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 He seems to want to do whatever Jeff and I are doing, even if what we’re doing is nothing.  He seems content simply to be with us.  I have heard some people say that dogs don’t feel emotions, and that they are not capable of loving their people.  I can’t bring myself to believe that.  I have cried and had a dog put his head on my chest, sighing as I sobbed.  When I fell years ago walking Ernie The Wonder Beagle and broke my leg, I dropped his leash, but he never left my side as I crawled to get back into the house.  When I have been at my lowest, I have looked into the soulful eyes of a dog and felt the warm comfort of a creature looking back at me with nothing but love.

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Angels Among Us

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Comfort in plastic and concrete

 

Shortly after Mama died, I was at the house with Dad and I saw something in the kitchen I had never noticed before.  On a small hook next to a cabinet hung a few little plastic angels suspended by metallic gold thread.  They were tiny and cheap, and I found out later that they glow in the dark!  I don’t know where she got them, if they were a gift or if she had bought them herself.  I can imagine that they might have been attached to some sort of small present as part of the wrapping.  Seeing those little angels at this time of bereavement brought me an odd sort of comfort, and I asked Dad if I could take them home with me.  I don’t think he had ever noticed them hanging there either, and he gave me his blessing to take them home.  

I later received a catalog in the mail and, as I was looking through its pages of gadgets and knick-knacks, a picture of Mama’s kitchen angels jumped out at me!  They came in sets of 10 and were very inexpensive, so I bought a bunch of them.  I figured I would use them in craft projects, gift wrapping and the like.  When Mom Cutshaw died, she had requested a closed casket, so I asked one of the funeral home men to slip one of them into her casket, as a little temporary parting gift from me.  And again, one of these little plastic angels gave me a peculiar sort of comfort.Image

Before and since, I have collected angel figurines and jewelry, and I enjoy taking photos of angels where I see them.  A church near my house has a beautiful angel next to its majestic red front door.  She is almost the size of a real person.  On my way home one afternoon when the sunlight was especially pretty, I stopped to photograph the church, its arched door, old-fashioned bell, historic cornerstone and steeple, and especially that lovely angel.Image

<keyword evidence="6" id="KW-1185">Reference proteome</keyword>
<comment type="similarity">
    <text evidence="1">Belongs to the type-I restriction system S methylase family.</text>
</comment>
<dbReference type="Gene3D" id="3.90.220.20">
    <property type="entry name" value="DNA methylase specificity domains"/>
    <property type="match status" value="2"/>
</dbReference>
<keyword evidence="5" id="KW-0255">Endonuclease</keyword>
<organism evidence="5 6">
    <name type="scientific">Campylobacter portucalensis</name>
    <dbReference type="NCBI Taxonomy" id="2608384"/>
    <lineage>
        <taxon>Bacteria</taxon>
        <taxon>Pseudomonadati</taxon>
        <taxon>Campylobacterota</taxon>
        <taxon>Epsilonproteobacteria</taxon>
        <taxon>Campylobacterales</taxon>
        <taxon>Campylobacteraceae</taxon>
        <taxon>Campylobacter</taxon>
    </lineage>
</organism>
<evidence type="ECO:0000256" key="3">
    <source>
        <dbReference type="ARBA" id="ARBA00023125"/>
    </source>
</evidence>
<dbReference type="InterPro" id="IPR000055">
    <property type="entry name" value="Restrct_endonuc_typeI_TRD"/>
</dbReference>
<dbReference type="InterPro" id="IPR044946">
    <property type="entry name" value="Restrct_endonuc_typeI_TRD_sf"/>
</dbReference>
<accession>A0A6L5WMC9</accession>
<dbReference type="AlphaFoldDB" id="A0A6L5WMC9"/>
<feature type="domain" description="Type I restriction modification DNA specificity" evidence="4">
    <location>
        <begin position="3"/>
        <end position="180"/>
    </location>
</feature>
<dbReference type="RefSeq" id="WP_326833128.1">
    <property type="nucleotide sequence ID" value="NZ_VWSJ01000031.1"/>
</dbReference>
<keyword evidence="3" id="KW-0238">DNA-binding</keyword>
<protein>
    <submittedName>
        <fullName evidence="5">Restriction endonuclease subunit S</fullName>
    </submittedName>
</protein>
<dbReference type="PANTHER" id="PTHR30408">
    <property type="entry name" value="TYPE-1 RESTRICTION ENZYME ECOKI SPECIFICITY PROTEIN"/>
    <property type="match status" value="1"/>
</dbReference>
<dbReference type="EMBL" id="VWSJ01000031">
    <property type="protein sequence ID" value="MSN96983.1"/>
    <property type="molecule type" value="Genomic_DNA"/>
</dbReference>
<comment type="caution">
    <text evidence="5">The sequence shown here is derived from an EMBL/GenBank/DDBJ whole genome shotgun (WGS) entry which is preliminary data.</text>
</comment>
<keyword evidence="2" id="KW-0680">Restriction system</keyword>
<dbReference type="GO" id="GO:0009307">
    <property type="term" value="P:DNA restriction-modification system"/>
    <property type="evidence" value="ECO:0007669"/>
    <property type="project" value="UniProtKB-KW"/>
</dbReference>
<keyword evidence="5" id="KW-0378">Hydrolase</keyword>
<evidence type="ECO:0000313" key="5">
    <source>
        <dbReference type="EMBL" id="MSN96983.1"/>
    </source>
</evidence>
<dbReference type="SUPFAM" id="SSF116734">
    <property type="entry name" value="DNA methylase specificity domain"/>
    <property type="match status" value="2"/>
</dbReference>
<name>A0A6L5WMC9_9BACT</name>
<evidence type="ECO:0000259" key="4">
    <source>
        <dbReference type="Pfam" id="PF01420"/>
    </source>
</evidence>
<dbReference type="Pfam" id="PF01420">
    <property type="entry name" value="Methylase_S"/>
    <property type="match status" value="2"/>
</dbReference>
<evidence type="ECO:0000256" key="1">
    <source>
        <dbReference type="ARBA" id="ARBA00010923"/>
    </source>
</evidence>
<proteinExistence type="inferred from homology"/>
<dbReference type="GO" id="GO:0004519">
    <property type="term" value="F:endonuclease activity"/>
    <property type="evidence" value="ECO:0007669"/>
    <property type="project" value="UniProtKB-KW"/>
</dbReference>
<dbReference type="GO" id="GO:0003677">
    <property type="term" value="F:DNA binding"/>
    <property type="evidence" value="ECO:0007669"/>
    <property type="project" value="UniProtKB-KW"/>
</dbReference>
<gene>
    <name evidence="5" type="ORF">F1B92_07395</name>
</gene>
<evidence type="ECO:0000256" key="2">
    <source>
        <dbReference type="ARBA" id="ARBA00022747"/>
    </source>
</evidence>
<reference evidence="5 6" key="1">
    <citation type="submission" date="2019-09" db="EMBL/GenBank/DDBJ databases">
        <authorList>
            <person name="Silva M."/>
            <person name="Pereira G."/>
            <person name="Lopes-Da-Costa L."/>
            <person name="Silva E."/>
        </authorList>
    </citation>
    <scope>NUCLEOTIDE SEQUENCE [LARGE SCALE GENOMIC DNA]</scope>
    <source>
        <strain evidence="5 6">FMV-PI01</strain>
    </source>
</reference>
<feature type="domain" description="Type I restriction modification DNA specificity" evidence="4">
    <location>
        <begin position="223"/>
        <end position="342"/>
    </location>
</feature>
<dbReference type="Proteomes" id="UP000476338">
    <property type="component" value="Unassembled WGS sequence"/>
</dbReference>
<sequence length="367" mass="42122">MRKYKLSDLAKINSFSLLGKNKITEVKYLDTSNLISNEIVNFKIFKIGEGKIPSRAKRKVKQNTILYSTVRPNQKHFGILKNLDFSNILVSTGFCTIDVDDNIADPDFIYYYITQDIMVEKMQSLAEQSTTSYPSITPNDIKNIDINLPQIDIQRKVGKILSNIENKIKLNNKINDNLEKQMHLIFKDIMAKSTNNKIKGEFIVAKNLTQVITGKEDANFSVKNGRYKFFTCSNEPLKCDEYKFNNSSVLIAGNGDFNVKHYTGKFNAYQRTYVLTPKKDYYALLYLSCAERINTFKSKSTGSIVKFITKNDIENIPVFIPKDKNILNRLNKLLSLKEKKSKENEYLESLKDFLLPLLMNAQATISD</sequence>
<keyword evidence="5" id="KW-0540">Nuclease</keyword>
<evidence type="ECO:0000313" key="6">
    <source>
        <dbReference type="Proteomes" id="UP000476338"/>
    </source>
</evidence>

From the street as I drove past, she looked like she was made of marble, but up close, I could see that she is really made of concrete.  Whoever made her gave her detailed wings, a flowing, drapey gown, praying hands and a serene face.  A face I found, again, strangely comforting.Image

 

I took a class last year that had students fill out a form and answer questions regularly before our individual meetings with our supervisor.  One of those questions was, “Where have you found God this week?”  In my faith and my worldview, I find Him everywhere, in big things and small ones…because I choose to look for Him everywhere.  I’m not saying that I can always make sense of what He’s up to or that I understand how He’s working all the time, because I don’t.  But I know He’s there.  

I have found Him in the most unlikely places, maybe more often than in the confines of a church building.  I’ve seen Him in the faces of people who, stricken with their own grief, somehow manage to reach out and comfort others.  I have felt Him in the embraces of my family and friends when no words could offer solace.  I have heard Him in music and birdsong and the sound of ocean waves.  And He has sent me comfort and peace in the form of angels.  Even (or especially) in Mama’s tiny, glow-in-the-dark plastic angels.